Steve’s daughter Ann (Kimberley Marlow) had been Larry’s girl, but had accepted his death and she had arrived for a visit at the invitation of Chris. He wanted to marry her but to his mother Ann was still Larry’s girl and Larry was still coming home. She carried with her a secret that would destroy that belief . . . and with it the family.


Then there is Steve’s son George (James Cutajar). He and Lydia were an item before the war. Now he is a hot-shot New York lawyer. Both George and Ann had disowned their father, believing him, and him alone, guilty . . . except George has just been to see his father in jail for the first time and arrives at the Keller’s house to take Ann away from the Keller family, to stop her marrying Chris, someone who was his best friend before the war.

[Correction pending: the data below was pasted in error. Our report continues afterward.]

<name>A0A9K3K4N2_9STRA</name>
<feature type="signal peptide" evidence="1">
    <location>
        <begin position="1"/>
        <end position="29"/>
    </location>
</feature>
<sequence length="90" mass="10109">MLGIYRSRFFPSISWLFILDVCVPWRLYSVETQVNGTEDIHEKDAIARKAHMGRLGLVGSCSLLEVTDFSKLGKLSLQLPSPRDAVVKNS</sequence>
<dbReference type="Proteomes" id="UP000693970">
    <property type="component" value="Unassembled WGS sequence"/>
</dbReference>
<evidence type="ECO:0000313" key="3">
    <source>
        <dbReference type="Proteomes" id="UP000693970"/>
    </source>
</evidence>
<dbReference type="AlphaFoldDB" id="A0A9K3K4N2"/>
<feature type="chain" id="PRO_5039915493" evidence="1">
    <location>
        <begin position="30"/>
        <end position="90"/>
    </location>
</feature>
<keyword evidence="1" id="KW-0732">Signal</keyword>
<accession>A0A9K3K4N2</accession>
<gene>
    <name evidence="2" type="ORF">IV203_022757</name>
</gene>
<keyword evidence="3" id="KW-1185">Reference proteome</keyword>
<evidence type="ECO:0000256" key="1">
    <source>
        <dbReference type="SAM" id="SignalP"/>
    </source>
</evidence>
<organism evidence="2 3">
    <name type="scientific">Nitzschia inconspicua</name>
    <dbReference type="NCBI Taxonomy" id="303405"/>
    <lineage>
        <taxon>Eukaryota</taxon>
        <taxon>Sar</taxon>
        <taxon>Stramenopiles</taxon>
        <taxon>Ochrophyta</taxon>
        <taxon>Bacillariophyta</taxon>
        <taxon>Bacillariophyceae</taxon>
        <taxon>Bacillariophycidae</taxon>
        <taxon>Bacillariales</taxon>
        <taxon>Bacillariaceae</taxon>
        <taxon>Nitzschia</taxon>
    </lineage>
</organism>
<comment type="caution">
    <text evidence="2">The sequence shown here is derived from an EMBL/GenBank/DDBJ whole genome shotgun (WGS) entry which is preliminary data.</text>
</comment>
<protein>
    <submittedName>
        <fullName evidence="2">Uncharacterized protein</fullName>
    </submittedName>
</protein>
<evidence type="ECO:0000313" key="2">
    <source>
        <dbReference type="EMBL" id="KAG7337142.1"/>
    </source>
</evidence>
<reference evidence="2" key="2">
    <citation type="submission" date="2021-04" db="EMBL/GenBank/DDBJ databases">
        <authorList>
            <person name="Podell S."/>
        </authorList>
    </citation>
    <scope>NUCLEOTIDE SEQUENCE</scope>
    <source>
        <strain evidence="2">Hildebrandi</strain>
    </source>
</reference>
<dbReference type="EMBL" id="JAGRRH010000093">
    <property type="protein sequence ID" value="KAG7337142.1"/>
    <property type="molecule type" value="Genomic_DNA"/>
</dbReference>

His return explodes everything that had been simmering under the surface for so long in a dramatic climax as everything comes to a head with Chris feeling it the most, declaring in anguish: "I know you're no worse than other men, but I thought you were better. I never saw you as a man ... I saw you as my father."

Miller uses clever devices to strengthen the plot. We open with a tree planted in Larry’s memory which has blown down during the night in the same month as Larry’s birthday and the same night that Ann is staying in his room – all signs to the susceptible Kate.

Then there is Bert (Ben Nicholson) a little lad who comes to the Keller’s house to play, believing Joe is a big detective and has made him a policeman. He also believes Joe has a jail in his basement.

His first appearance seems silly, pointless, taking the plot nowhere.

Later we realise the significance of the origins of the game with Bert, and his second appearance is the catalyst for an outburst by Kate when the jail, or the lack of it, has a resonance far beyond the silly game with a naive child.